Part 3: Summary of Economic Projections
Monetary Policy Report submitted to the Congress on February 14, 2017, pursuant to section 2B of the Federal Reserve Act
The following material appeared as an addendum to the minutes of the December 13-14, 2016, meeting of the Federal Open Market Committee.
In conjunction with the Federal Open Market Committee (FOMC) meeting held on December 13-14, 2016, meeting participants submitted their projections of the most likely outcomes for real output growth, the unemployment rate, and inflation for each year from 2016 to 2019 and over the longer run.6 Each participant’s projection was based on information available at the time of the meeting, together with his or her assessment of appropriate monetary policy, including a path for the federal funds rate and its longer-run value, and assumptions about other factors likely to affect economic outcomes. The longer-run projections represent each participant’s assessment of the value to which each variable would be expected to converge, over time, under appropriate monetary policy and in the absence of further shocks to the economy. “Appropriate monetary policy” is defined as the future path of policy that each participant deems most likely to foster outcomes for economic activity and inflation that best satisfy his or her individual interpretation of the Federal Reserve’s objectives of maximum employment and stable prices.
Most FOMC participants expected that, under appropriate monetary policy, growth in real gross domestic product (GDP) would pick up a bit next year and run at or slightly above their individual estimates of its longer-run rate through 2019. Almost all participants projected that the unemployment rate would run below their estimates of its longer-run normal level in 2017 and remain below that level through 2019. All participants projected that inflation, as measured by the four-quarter percentage change in the price index for personal consumption expenditures (PCE), would increase over the next two years, and several expected inflation to slightly exceed the Committee’s 2 percent objective in 2018 or 2019. Table 1 and figure 1 provide summary statistics for the projections.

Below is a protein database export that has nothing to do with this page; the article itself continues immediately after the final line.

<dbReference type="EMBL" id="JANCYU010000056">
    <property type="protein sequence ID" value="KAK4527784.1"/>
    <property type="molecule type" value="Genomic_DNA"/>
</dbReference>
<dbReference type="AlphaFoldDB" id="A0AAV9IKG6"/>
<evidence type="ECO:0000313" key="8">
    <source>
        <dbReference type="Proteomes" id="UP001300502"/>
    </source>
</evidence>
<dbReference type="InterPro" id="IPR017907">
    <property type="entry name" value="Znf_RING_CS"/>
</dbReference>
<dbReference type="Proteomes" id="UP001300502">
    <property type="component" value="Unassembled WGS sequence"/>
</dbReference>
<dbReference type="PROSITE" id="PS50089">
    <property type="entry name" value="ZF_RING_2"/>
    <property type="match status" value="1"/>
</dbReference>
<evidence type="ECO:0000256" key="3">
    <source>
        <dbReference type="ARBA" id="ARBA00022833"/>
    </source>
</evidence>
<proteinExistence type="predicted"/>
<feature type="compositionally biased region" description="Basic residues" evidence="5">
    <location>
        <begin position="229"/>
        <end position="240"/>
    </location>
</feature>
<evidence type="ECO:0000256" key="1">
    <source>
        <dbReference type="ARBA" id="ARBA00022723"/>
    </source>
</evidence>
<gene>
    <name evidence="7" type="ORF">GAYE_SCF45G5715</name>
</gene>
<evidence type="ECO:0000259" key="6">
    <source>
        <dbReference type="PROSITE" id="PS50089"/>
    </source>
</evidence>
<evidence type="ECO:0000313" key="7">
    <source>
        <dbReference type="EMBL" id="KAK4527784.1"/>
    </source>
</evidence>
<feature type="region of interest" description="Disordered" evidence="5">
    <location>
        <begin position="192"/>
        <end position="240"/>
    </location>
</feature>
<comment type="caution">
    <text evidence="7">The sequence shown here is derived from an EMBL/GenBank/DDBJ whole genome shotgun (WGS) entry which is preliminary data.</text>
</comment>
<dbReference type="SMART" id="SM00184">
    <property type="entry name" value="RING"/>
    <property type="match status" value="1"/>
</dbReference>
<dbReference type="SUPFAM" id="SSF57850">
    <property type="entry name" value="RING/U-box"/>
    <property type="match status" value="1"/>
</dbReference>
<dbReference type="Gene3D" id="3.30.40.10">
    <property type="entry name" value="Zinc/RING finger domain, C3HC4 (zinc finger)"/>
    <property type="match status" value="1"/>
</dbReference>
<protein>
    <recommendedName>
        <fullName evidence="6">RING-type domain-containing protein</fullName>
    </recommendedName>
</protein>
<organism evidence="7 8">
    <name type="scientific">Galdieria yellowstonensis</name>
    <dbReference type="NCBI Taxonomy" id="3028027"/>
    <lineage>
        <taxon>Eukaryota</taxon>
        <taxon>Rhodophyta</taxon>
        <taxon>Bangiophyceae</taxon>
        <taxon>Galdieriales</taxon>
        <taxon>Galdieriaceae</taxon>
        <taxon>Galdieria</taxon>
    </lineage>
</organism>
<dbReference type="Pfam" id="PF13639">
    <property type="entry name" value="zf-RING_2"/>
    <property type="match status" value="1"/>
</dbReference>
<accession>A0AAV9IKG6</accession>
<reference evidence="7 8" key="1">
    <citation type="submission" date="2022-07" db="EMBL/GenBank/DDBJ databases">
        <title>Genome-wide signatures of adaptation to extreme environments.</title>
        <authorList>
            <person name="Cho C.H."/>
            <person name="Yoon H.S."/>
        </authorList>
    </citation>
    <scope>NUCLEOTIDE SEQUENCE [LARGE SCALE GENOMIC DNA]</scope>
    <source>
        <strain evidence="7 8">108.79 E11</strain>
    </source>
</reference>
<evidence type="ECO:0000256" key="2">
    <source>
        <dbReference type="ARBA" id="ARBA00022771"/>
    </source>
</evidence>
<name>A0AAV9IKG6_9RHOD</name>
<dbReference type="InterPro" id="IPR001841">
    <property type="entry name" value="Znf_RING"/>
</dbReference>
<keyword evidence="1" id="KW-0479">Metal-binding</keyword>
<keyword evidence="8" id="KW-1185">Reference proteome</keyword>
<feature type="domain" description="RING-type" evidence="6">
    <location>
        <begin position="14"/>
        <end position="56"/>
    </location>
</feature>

As shown in figure 2, almost all participants expected that the evolution of economic conditions would warrant only gradual increases in the federal funds rate to achieve and sustain maximum employment and 2 percent inflation. Many participants judged that the appropriate level of the federal funds rate in 2019 would be close to their estimates of its longer-run normal level. However, the economic outlook is uncertain, and participants noted that their economic projections and assessments of appropriate monetary policy may change in response to incoming information.
A majority of participants viewed the level of uncertainty associated with their individual forecasts for economic growth, unemployment, and inflation as broadly similar to the norms of the previous 20 years, though some participants saw uncertainty associated with their forecasts as higher than average. Most participants also judged the risks around their projections for economic activity, the unemployment rate, and inflation as broadly balanced, while several participants saw the risks to their forecasts of real GDP growth as weighted to the upside and the risks to their unemployment rate forecasts as tilted to the downside.
Table 1. Economic projections of Federal Reserve Board members and Federal Reserve Bank presidents, under their individual assessments of projected appropriate monetary policy, December 2016